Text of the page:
Facebook Co-Founder Settles in at General Catalyst: Out to Learn and Help Young Entrepreneurs

5/4/09Follow @bbuderi

This article is a prototype for a new, still-unnamed weekly column featuring conversations with local innovators, entrepreneurs, and investors.

Picture the prospects for innovation if entrepreneurial college students brimming with energy and ideas—as they always are—learned to better vet and shape those ideas into concepts with real business potential, gaining the self-confidence and sense of purpose that dramatically raise the odds of making their visions reality. That’s the world Chris Hughes wants to help cultivate, and the 25-year-old entrepreneur and Web guru, who could pass as an underclassman on any college campus himself (“Most people think I’m, like, 19,” he jokes), has begun to make that happen in his new role as entrepreneur-in-residence at Cambridge, MA-based General Catalyst Partners. “I’m getting the chance to support a lot of young people,” is the way Hughes puts it.

It was big news on the Boston innovation scene this March when former Harvard student Hughes, a co-founder of Facebook and the driving force behind my.BarackObama.com, returned to Cambridge to work part-time at “GC.” General Catalyst didn’t provide much detail on his activities at the time, other than to say he was helping the firm create the next generation of Web media and social networking startups. But last Friday, now that Hughes is some six weeks into his new role and has more to say, he and GC managing director Neil Sequeira sat down with me to share his plans first hand.

Our conversation focused mainly on his ideas for helping college students, and the lessons he tries to impart, as well as about his own plans for the future (Hughes is taking it slow on that front). But he also spoke about how he came to General Catalyst in the first place and shared some thoughts about the evolution of social media—and how he thinks Facebook is ultimately complementary to a service like Twitter, despite all the talk in the media about how they are rivals.

First, some background. Hughes grew up in North Carolina, but came to New England to attend Phillips Academy in Andover, MA, and then went on to Harvard, where he roomed with Mark Zuckerberg and Dustin Moskovitz. The three started Facebook in 2004, failed to find venture funding here in Boston, and moved it to Palo Alto, CA, that June, after they finished the semester—and, where, yeah, they found more investor success. Despite his West Coast stint, and the fact his current home base is New York, where he now has an apartment, Hughes says, “I probably feel as at home, if not more, up here.”

Hughes left Facebook in early 2007 to serve on Triple O—Obama’s online operation—as the campaign’s Director of Online Organizing. He oversaw my.BarackObama.com, where volunteers coordinated coffees, fund-raisers, and the like—helping organize some 200,000 campaign events and bringing in more than $500 million through some 6.5 million separate donations, though Hughes says, “I didn’t focus on fundraising as much as building the grassroots organization on the ground.”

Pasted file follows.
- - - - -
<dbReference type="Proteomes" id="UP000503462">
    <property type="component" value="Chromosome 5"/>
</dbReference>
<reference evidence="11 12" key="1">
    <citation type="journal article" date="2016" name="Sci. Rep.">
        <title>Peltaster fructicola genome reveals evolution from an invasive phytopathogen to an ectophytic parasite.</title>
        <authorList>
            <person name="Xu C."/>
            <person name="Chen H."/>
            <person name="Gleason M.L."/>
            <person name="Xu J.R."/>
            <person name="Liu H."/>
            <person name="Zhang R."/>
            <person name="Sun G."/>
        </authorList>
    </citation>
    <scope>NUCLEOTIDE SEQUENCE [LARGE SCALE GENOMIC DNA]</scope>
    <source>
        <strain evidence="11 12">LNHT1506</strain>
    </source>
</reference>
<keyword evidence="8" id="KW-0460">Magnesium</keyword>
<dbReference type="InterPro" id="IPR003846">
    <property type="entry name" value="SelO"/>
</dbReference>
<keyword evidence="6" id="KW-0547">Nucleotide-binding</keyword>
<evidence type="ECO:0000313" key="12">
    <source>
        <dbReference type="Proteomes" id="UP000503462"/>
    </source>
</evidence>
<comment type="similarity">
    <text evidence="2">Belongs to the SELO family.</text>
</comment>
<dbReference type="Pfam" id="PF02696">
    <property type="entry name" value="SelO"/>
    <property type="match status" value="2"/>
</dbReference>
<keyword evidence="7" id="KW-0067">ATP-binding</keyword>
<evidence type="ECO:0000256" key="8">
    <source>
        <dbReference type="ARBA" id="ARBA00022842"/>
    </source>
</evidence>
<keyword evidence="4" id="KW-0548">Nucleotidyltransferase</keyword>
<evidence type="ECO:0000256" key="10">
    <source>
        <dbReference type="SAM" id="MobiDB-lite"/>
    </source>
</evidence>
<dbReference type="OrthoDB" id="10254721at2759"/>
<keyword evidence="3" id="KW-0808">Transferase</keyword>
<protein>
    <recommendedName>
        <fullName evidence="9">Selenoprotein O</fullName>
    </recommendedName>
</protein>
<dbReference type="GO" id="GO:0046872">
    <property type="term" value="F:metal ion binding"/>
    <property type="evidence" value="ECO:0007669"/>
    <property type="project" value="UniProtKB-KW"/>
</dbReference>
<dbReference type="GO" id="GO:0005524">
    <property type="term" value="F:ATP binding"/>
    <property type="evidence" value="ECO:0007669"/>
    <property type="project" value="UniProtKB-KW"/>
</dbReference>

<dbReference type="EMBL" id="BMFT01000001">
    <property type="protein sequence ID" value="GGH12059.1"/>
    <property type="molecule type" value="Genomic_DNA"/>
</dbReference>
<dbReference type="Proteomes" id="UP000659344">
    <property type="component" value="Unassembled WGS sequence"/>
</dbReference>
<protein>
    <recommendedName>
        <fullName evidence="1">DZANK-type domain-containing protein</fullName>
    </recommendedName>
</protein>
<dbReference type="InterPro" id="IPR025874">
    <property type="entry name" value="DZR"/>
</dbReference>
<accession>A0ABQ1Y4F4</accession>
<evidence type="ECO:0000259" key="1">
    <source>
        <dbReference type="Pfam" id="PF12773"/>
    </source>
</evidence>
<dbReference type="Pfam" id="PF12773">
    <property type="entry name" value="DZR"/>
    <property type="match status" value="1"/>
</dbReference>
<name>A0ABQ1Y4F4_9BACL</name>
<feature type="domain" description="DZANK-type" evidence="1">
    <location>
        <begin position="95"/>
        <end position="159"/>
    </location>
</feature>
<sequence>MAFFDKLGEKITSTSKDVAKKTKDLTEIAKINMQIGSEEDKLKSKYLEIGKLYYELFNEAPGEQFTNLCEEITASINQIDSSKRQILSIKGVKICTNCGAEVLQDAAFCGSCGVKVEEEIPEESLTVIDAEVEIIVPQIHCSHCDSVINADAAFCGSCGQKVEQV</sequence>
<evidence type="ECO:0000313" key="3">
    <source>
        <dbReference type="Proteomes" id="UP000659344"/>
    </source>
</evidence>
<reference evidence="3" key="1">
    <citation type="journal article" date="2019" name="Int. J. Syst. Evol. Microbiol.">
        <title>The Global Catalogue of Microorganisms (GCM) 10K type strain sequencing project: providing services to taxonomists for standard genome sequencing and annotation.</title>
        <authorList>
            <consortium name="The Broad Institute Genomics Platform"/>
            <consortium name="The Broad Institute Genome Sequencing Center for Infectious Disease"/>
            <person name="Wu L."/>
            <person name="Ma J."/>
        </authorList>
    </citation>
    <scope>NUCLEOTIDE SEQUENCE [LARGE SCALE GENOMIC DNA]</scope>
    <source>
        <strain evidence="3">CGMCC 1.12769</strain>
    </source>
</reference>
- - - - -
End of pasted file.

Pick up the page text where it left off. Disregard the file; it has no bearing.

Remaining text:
After the campaign, Hughes had the option to work in the new administration, but says that life wasn’t for him. “I decided relatively early on that I did not want to work in big government,” he says. “The patience that is required to work in DC…that’s not what I want to be doing every day.”

In consulting with friends and others about what to do next, the idea of being an entrepreneur in residence (EIR) came up. “I talked to a lot of different people at a lot of different places,” he says. But all the feedback “kept pointing me to General Catalyst.”

That led to a lunch this February in midtown Manhattan with GC co-founder … Next Page »

Bob is Xconomy's founder and editor in chief. You can e-mail him at bbuderi@xconomy.com, call him at 617.500.5926. Follow @bbuderi

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  • http://www.lotusjump.com Andrew

    Great write up Bob — looking forward to see this column evolve. It’s interesting how someone like Hughes can be considered such an expert at the ripe old age of 25 and two ventures he’s worked on. It shows that the nature of the experiences can create a compressed learning curve for some specialized skills and vision.

  • http://www.teachstreet.com Dave Schappell

    Hey Bob,

    First — it was great meeting you in person at the Seattle xConomy event — I’ve been a big fan of Greg Huang and xConomy over the last 1+ year, so congratulations on your continued progress.

    Also, I got to meet Chris Hughes at a Union Square Ventures ‘Hacking Education’ event in early March, and was really impressed with his background (obviously); I think his considered approach is going to take him far (i.e. he didn’t do a lot of talking; rather, he was listening and thinking — that suprised me, in a 25-year-old :-) )

    Onward,

    Dave